THE 'Mighty Clutha' forms the heart of one of the world’s most unique waterways. It traverses the dramatic semi-desert landscape of Central Otago, in the South Island of New Zealand, but the most spectacular river gorges, and much more, have been destroyed ... by dams. This is the unofficial story of the Clutha Mata-Au River and its stolen treasures. It is a story steeped in bitterness, shame, and destruction. Never again!

Wonders of the Roxburgh Gorge

Before the Roxburgh dam was commissioned in 1956, the 30 km Roxburgh Gorge was up to 400 metres deep, and so narrow that in places its towering walls rose vertically above the boiling waters of the Clutha Mata-Au. The river was so constricted that it flowed as swiftly as 40 kilometres an hour through narrow chutes hundreds of metres long. In other sections the current slowed - but not much, flowing over landslide obstructions that had at one time dammed the gorge, before being overtopped by massive rapids. Today's sedate current bears no resemblance to the powerful torrent that once echoed through the gorge, drowning out the voices of men.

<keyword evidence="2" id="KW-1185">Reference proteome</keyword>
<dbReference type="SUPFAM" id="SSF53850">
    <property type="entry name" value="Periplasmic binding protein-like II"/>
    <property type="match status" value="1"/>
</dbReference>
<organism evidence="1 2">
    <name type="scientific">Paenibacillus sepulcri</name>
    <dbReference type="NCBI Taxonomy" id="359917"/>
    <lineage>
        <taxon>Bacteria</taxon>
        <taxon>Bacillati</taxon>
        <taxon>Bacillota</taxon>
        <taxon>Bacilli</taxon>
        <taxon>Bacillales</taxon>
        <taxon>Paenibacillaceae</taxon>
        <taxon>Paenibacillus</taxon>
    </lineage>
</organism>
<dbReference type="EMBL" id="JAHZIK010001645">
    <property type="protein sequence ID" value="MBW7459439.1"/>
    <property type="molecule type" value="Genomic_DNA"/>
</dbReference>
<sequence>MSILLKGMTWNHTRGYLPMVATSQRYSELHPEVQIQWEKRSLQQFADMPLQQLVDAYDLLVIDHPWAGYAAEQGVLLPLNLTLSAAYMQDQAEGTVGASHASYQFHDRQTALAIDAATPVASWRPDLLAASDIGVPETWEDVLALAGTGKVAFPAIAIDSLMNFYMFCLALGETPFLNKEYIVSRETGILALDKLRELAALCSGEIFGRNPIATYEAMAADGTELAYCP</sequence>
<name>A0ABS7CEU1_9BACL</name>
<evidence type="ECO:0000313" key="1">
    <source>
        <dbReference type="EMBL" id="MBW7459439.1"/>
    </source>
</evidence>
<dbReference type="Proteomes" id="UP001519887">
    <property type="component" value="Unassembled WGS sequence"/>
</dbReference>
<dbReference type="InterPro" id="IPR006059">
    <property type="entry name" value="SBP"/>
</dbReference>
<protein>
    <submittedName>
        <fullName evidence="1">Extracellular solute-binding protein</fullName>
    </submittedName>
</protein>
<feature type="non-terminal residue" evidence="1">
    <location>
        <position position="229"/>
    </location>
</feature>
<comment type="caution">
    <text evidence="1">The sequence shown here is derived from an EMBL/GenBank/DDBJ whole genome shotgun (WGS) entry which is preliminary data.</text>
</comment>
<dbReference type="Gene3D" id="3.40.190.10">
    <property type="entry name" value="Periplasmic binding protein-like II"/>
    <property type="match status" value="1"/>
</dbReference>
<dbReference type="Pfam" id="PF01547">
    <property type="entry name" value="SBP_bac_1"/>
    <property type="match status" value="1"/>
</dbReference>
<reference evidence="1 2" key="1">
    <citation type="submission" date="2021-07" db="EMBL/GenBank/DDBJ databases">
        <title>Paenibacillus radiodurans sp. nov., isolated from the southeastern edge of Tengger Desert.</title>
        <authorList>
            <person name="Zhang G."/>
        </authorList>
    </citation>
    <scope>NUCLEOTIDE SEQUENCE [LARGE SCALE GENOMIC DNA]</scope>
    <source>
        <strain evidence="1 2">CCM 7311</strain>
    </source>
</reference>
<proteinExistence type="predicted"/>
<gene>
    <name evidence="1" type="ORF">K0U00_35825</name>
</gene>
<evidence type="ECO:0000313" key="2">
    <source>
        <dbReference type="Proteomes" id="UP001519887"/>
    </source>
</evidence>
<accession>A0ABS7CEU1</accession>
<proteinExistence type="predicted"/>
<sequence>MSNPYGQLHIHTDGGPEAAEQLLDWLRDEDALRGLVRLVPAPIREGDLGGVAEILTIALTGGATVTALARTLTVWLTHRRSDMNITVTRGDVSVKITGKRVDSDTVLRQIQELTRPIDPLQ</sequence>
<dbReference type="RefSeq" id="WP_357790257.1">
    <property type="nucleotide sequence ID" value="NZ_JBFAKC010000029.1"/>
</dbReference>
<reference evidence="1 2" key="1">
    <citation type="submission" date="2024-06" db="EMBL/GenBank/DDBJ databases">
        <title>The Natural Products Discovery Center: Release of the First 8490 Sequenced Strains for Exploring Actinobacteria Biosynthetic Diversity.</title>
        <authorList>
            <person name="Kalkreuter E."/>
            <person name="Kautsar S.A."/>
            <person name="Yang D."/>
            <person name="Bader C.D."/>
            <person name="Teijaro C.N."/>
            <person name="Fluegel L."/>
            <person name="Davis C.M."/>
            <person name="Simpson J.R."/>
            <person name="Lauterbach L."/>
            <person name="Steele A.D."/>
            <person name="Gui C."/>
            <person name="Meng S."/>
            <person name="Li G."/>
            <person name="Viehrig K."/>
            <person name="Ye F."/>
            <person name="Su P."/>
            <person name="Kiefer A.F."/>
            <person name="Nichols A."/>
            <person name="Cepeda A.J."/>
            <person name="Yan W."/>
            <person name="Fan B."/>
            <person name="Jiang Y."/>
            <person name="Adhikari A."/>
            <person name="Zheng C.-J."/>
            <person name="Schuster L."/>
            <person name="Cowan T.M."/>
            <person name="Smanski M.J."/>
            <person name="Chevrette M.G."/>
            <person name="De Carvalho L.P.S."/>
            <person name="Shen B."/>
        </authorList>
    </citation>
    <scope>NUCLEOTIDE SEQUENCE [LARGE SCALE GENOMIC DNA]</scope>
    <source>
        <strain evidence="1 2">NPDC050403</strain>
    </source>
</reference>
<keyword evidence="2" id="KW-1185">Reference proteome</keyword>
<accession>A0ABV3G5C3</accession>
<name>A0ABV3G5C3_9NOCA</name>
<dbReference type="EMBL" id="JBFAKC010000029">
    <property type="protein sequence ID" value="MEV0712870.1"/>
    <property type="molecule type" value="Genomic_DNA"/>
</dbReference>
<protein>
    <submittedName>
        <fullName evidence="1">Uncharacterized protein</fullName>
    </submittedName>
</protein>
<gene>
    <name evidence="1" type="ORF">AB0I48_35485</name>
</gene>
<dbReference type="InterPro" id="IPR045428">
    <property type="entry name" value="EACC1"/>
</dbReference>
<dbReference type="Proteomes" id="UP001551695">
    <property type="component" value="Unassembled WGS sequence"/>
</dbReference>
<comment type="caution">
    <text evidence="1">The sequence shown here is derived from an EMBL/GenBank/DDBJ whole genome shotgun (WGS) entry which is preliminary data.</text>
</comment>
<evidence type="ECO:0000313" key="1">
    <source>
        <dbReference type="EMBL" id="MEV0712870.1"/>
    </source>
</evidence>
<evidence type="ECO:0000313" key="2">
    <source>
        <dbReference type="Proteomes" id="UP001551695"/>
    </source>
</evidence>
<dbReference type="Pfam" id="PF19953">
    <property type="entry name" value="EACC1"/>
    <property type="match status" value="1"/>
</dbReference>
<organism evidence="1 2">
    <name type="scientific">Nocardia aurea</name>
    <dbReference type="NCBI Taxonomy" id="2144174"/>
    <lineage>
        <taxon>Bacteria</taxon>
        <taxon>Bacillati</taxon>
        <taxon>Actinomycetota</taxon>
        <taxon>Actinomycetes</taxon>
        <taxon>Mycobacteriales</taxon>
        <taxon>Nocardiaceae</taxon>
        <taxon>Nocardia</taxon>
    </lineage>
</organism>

The first feature of the gorge, 675 metres below the Manuherikia confluence, was a constriction formed by schist bluffs on both sides that reduced the width to just 39 metres. This is now known as the "Italian Bend," but the early gold-miners called this the "Gates of the Gorge." Foot-tracks were etched precariously along the steep and boulder-tumbled walls of the gorge on both sides, as the miners hunted up gold and dug cave-like shelters under large slabs of fallen schist.

Gates of the Gorge "Gates of the Gorge" below Manuherikia Confluence


Just over five kilometres down the gorge from the "Gates," and nearly two kilometres beyond Butcher's Point, the true left wall of the gorge had long ago collapsed, blocking the river. The resulting over-topping waters had cut through the obstruction with unimaginable force, forming a torrential rapid that had over time, at its foot, scoured out a large, amphitheatre-like basin within high walls of unstable rock. This rapid, descending through a narrow chasm, was known as the "Golden Falls." It filled the "Narrows" with a crashing din so loud that shouting men could not hear each other. In the centre of this basin below the rapid, the deeply driving waters had pushed up a shingle island. Hence, the name "Island Basin." The Golden Falls and Island Basin were astonishing features in a remarkably dramatic location.